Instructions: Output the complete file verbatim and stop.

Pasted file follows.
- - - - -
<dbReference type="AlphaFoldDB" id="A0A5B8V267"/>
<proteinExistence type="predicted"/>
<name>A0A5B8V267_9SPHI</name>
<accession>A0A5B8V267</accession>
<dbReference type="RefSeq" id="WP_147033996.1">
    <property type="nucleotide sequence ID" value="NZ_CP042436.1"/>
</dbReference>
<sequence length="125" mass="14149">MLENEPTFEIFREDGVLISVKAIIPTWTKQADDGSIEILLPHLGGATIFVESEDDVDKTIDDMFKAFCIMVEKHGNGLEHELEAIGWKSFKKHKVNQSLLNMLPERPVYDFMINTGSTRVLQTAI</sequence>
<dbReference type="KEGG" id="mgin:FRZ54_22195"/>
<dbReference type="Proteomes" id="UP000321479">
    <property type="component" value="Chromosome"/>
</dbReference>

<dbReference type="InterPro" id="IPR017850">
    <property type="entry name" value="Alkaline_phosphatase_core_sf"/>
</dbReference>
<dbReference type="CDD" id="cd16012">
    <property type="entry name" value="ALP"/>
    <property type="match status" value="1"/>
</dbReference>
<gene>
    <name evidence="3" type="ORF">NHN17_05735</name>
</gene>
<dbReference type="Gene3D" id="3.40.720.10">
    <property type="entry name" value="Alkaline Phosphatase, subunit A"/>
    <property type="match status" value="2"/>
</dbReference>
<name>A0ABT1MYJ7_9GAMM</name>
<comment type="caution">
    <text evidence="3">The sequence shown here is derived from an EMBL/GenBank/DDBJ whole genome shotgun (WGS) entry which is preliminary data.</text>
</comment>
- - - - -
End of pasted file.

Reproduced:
<dbReference type="AlphaFoldDB" id="A0A5B8V267"/>
<proteinExistence type="predicted"/>
<name>A0A5B8V267_9SPHI</name>
<accession>A0A5B8V267</accession>
<dbReference type="RefSeq" id="WP_147033996.1">
    <property type="nucleotide sequence ID" value="NZ_CP042436.1"/>
</dbReference>
<sequence length="125" mass="14149">MLENEPTFEIFREDGVLISVKAIIPTWTKQADDGSIEILLPHLGGATIFVESEDDVDKTIDDMFKAFCIMVEKHGNGLEHELEAIGWKSFKKHKVNQSLLNMLPERPVYDFMINTGSTRVLQTAI</sequence>
<dbReference type="KEGG" id="mgin:FRZ54_22195"/>
<dbReference type="Proteomes" id="UP000321479">
    <property type="component" value="Chromosome"/>
</dbReference>

<dbReference type="InterPro" id="IPR017850">
    <property type="entry name" value="Alkaline_phosphatase_core_sf"/>
</dbReference>
<dbReference type="CDD" id="cd16012">
    <property type="entry name" value="ALP"/>
    <property type="match status" value="1"/>
</dbReference>
<gene>
    <name evidence="3" type="ORF">NHN17_05735</name>
</gene>
<dbReference type="Gene3D" id="3.40.720.10">
    <property type="entry name" value="Alkaline Phosphatase, subunit A"/>
    <property type="match status" value="2"/>
</dbReference>
<name>A0ABT1MYJ7_9GAMM</name>
<comment type="caution">
    <text evidence="3">The sequence shown here is derived from an EMBL/GenBank/DDBJ whole genome shotgun (WGS) entry which is preliminary data.</text>
</comment>